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Subject: Look over my standard-deck variation rss

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Chris A
United States
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I recently picked up the Z-man version of this excellent game and have enjoyed many rounds of it since then, with both 4 players (pretty good) and 3 players (amazing!) While I think the game is a great buy, it got my gears turning to think that no standard-deck game quite has the same feel. It seemed like something that should be doable, so I set out to do it. I've come up with a set of rules for a game in a similar vein, and while I've not yet playtested it, I'd like to post my rules so that others might comment on them or maybe give them a try. When I get a chance, I'll play it with my friends and post any thoughts I have on the play of it.

This game is in the spirit of the Bottle Imp, but not an exact duplication. Slight changes were made to accommodate the standard 4-suits better. I call it Flee the Fool.

The Story
In the old days, it was common for wandering fools to seek employment under the house of a noble lord. The most entertaining fools were often contested over with escalating offers of money and comforts from various lords. Because the best fools could lighten even the dreariest castles, they were quite useful for improving morale and delighting guests. What few lords realized was that these fools were often at best gluttons consuming all the lord's wine and foods, and at worst thieves in disguise. After prizing every bit of gratuity and comfort they could, these villains would vanish into the night, taking whatever they could grab of their former lord's wealth on the way out. It makes one wonder, who is the greatest fool in the end?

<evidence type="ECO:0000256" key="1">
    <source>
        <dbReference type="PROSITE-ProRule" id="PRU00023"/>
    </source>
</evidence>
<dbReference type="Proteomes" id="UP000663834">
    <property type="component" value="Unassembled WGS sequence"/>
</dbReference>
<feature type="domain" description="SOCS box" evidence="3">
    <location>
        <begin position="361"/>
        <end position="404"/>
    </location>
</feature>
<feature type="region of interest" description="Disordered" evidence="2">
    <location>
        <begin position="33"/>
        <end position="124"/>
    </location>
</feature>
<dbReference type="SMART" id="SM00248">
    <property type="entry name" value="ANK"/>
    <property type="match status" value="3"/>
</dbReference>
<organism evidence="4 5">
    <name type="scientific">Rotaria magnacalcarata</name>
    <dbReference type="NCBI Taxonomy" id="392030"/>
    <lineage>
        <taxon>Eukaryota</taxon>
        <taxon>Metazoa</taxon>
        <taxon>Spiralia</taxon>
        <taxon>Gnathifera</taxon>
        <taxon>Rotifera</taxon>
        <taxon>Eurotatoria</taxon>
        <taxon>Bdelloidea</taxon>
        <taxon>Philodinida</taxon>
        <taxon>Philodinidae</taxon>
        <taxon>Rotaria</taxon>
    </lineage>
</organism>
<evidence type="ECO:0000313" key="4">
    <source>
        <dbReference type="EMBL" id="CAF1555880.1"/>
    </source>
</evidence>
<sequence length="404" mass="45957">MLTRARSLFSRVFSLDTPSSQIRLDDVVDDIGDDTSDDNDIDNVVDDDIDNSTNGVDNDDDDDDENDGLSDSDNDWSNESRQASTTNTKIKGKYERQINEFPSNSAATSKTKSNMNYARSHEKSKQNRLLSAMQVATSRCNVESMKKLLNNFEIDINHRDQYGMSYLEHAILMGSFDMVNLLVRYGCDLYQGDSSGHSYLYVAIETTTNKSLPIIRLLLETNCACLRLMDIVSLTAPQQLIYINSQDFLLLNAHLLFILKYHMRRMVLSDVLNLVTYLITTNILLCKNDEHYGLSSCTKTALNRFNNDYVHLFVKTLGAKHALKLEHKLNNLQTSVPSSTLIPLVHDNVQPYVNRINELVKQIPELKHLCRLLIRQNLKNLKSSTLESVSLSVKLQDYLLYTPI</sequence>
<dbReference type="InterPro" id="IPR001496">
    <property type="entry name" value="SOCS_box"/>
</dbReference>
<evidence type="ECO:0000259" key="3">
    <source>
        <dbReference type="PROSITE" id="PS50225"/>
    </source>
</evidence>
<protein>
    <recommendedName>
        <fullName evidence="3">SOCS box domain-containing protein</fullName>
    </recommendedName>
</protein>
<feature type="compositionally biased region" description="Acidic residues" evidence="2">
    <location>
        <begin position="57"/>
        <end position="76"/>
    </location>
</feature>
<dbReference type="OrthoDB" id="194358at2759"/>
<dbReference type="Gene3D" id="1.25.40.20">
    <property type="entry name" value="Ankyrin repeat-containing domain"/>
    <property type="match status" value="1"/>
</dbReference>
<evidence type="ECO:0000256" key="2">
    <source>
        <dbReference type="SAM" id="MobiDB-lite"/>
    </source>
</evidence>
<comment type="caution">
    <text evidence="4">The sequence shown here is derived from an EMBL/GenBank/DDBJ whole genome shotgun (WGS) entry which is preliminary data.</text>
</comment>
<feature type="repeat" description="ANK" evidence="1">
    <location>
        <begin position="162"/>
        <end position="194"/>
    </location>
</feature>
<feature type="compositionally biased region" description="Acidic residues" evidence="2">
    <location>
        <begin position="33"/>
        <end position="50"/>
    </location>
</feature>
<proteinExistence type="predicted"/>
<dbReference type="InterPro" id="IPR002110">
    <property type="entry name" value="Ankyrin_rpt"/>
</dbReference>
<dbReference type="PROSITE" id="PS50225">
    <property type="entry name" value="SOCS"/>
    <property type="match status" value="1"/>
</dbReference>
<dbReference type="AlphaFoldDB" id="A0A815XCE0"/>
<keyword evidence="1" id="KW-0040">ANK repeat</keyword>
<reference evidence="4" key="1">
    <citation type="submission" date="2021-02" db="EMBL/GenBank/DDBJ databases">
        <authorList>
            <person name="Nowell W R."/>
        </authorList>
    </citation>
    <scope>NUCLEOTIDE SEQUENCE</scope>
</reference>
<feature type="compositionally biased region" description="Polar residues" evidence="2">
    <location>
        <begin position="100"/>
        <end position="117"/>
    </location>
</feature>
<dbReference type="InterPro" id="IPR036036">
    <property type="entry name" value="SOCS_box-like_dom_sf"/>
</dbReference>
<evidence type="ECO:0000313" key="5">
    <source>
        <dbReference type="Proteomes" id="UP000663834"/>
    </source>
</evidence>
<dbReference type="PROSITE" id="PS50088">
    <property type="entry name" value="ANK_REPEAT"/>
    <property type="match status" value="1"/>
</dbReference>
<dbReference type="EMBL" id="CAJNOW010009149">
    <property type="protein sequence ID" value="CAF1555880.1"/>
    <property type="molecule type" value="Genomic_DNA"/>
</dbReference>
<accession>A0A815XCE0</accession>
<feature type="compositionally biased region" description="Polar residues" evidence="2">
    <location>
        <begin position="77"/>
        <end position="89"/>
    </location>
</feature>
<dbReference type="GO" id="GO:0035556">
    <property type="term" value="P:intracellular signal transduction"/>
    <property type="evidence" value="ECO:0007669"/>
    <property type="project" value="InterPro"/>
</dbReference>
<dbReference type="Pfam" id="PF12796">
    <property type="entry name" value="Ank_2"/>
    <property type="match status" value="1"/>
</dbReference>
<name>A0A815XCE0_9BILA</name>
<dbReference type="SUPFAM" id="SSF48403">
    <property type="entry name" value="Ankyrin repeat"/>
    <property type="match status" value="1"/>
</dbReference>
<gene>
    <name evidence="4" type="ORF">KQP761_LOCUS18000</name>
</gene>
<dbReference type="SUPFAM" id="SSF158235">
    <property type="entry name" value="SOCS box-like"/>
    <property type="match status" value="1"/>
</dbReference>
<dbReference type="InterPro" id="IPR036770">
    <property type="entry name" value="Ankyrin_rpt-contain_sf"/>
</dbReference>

The Deck
You'll need a 37 card deck, which you can make by living in Europe or taking a standard poker/bridge deck and removing all the 2-5, leaving AKQJT9876 in all suits. And you'll need a joker to be the Fool.

Card Ranking
Cards all rank in order from 6 up to A. All black cards (Clubs and Spades) outrank all red cards (Hearts and Diamonds), so a 2 of clubs will beat an Ace of hearts. Between two cards of the same color and rank, the first one played wins.

The Joker, that motley fool, is between Red and Black. At the start of the game, it ranks above any red card, but below any black card. The rank of a card that would be equal to the Fool's rank is called the Fool's Fee.

Card Scoring
Each card is worth a certain amount of points at the end of the game.

6, 7, 8 of Diamonds or Clubs are worth 1 point.
6, 7, 8 of Hearts or Spades are worth 2 points.
9, 10, J of Diamonds or Clubs are 3 points.
9, 10, J of Hearts or Spades are 4 points.
Q, K, A of Diamonds or Clubs are 5 points.
Q, K, A of Hearts or Spades are 6 points.